Smoking strongly changes your death risk prediction, study finds

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Researchers from the Geisel School of Medicine at Dartmouth, New Hampshire, have recently explored how mortality estimates due to various causes are affected when considering an individual’s smoking status.

The findings highlight a significant influence of smoking on mortality rates, which is currently overlooked in some existing mortality prediction tools.

In the study titled “Updating the Know Your Chances Website to Include Smoking Status as a Risk Factor for Mortality Estimates,” published in JAMA Network Open, the team focused on assessing the importance of considering smoking status, which is currently absent from the Know Your Chances interactive risk charts on the National Cancer Institute website.

The researchers found that the probability of death due to causes like heart disease, lung cancer, and all causes combined can be dramatically affected by whether a person smokes.

To determine the impact of smoking, the team analyzed data from five previously published U.S. cohorts involving 421,378 men and 532,651 women aged 55 or older.

For smoking-related causes of death, they found that the general population mortality estimates consistently underestimated the risk for smokers while overestimating mortality for non-smokers and former smokers.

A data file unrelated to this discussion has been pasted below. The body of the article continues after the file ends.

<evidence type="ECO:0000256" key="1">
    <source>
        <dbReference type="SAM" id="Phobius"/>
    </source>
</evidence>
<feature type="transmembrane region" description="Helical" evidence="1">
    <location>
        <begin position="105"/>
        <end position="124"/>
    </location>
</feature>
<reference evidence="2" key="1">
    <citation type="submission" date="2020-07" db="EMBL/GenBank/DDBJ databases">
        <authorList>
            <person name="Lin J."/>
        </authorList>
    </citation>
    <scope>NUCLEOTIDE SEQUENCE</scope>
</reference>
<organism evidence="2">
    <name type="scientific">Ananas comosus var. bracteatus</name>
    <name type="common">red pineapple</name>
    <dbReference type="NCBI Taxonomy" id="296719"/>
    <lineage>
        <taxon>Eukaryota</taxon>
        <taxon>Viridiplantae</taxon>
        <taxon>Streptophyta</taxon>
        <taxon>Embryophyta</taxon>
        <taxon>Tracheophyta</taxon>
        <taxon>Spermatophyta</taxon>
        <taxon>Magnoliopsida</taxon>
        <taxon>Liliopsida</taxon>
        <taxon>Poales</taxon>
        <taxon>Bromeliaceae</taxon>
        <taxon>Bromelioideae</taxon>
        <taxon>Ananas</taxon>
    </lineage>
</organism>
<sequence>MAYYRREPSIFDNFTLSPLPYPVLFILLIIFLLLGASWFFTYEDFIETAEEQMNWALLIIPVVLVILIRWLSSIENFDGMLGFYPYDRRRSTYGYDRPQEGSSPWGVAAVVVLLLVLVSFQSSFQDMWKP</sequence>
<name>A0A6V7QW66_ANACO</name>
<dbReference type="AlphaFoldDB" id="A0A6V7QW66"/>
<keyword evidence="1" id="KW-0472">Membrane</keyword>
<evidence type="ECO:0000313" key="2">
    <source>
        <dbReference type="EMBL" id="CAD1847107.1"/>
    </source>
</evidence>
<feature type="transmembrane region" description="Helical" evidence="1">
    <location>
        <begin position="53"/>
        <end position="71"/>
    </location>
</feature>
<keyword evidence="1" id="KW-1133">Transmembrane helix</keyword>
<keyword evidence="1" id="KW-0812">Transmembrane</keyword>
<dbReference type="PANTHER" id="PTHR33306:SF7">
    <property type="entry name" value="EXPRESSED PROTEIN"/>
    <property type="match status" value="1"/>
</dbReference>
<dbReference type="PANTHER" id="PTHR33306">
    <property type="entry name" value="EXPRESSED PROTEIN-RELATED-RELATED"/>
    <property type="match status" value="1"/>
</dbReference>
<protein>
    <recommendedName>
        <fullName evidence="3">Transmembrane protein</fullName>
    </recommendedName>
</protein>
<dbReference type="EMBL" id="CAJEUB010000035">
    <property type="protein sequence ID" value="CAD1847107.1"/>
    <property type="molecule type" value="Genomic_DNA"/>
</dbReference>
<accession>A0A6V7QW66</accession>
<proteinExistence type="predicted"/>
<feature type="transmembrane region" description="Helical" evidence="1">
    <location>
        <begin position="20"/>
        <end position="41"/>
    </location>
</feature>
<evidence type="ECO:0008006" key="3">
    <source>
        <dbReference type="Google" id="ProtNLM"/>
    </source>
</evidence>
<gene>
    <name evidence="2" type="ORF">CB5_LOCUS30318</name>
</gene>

For instance, a 60-year-old white male from the general population has an average death risk over ten years due to any cause of 14.5%.

However, if that individual had never smoked, the risk would drop to 9.7%. On the other hand, if the same individual were a smoker, the risk would almost double to 27.3%.

Similar patterns were discovered across age, sex, and race. For women who smoke, lung cancer and coronary heart disease overtook breast cancer as the leading causes of death.

The findings are significant, considering that approximately 11.5% of Americans currently smoke cigarettes.

This small segment of the population can significantly alter the overall statistical mortality risk rate, thereby potentially distorting accurate risk rates for the vast majority of the population who do not smoke.

Such insights could influence how resources for research are allocated and how policymakers fund solutions to major threats to public health.

The study underscores the importance of daily behaviors on longevity, reminding us that individual choices can significantly shorten or prolong life.

The study thus advocates for including smoking status in risk prediction models and charts, which could help provide a more personalized and accurate prediction of mortality risks.

If you care about health, please read studies about why Viagra may be useful in treating lung diseases, and how to reverse high blood pressure in the lungs.

For more information about health, please see recent studies about the cause of mysterious blood clots in long COVID, and results showing zinc could help reduce COVID-19 infection risk.

The study was published in JAMA Network Open.

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